Designing Nucleic Acid Pools for In Vitro Selection

Jonathan Urbach

February 4, 1998


When constructing a pool for in vitro selection, a great deal of effort goes into designing the pool before any oligonucleotide synthesis is begun. The main constraint in pool design is to have the required structural elements for a selection, such as an aptamer or primer binding site. In order for the pool to be suitable for a selection, it must be possible to maximize PCR efficiency in order to minimize PCR selective pressure. Finally, the pool must be technologically and financially feasible to construct.

The Promoter Region

All pools used for RNA selections and for peptide selections contain a T7 promoter. While it is in theory possible to use another type of promoter, T7 is the most practical. A minimal T7 promoter sequence is:

  -17              -1    5'-TAATACGACTCACTATA-3' T7 promoter

This, when annealed to an antisense DNA strand, is enough to allow transcription by T7 RNA polymerase.(1) This represents the beginning of the 5' primer used to construct pools for in vitro selection. Immediately after this sequence are the first bases of the 5' constant region. Two or more bases, especially G and C, in the -18 and -19 positions can be beneficial for transcription because they stabilize the 5' end of the promoter region duplex.

Transcription is optimal when initiated with a stretch of purines. The first two nucleotides, in the +1 and +2 positions are the most critical (there is no 0 position; +1 follows -1 in this case). GG transcribes the best of all starting sequences. GC and GA are about two fold less efficient. (2) The presence of U (or T in the DNA code) should be avoided in the first 6 or so bases.

Since long pools are often constructed by ligation of smaller pool fragments, it is sometimes useful to have a restriction site within the 3' and 5' constant regions. These are generally Ava I (C|YCGRG), Ban I (G|GYRCC), and Sty I (C|CWWGG) (3). These are useful because they can have asymmetric restriction sites with easily ligated four-base overhangs and because they are relatively inexpensive, about $0.02/unit. Asymmetric restriction sites are useful because they minimize dimerization by self ligation.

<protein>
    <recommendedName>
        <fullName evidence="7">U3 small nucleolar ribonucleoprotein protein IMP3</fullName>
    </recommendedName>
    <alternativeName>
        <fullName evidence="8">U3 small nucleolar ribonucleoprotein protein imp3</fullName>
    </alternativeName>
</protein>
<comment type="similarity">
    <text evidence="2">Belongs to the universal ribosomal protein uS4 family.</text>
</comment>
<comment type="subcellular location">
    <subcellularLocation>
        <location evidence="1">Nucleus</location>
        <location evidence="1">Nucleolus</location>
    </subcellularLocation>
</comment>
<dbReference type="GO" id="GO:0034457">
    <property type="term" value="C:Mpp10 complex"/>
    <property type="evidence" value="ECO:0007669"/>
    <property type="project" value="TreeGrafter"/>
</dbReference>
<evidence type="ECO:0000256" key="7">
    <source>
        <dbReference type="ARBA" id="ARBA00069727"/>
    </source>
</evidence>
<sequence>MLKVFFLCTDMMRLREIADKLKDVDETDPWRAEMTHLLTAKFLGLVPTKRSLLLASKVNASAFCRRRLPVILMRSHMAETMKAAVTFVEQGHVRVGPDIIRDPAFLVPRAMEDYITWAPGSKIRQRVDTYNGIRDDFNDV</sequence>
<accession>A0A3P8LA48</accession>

It can be useful to have some identifying pool feature within or flanking the random region of a pool. Since it is not part of the primer, this serves as a marker for the pool, an indicator of its origin. In situations where contamination of one pool with another is suspected, having an internal identifier in the pools is helpful. Such an identifier can be a restriction site or some other stretch of nonrandom bases.

Often, after an initial selection, it is desirable to redesign the pool and reselect. Redesign may include deleting, inserting or substituting regions. Restriction sites may also be included in pools when the need for reselection is anticipated.

Other major types of structural elements that appear in pools are preengineered functional regions. These can be preselected aptamers for use as substrate binding domains , (4), (5) or as starting points for other related functions(6); stem loop structures derived from naturally occurring ribozymes(7), or paired regions intended to facilitate some function(8).

Minimizing Secondary Structure and Mispriming

Generally after all the pool construction constraints are considered, the pool designer is left to select the remainder of the 5' and 3' constant regions. The sequence of the constant regions can be chosen to minimize secondary structure and mispairings that can interfere with proper PCR amplification.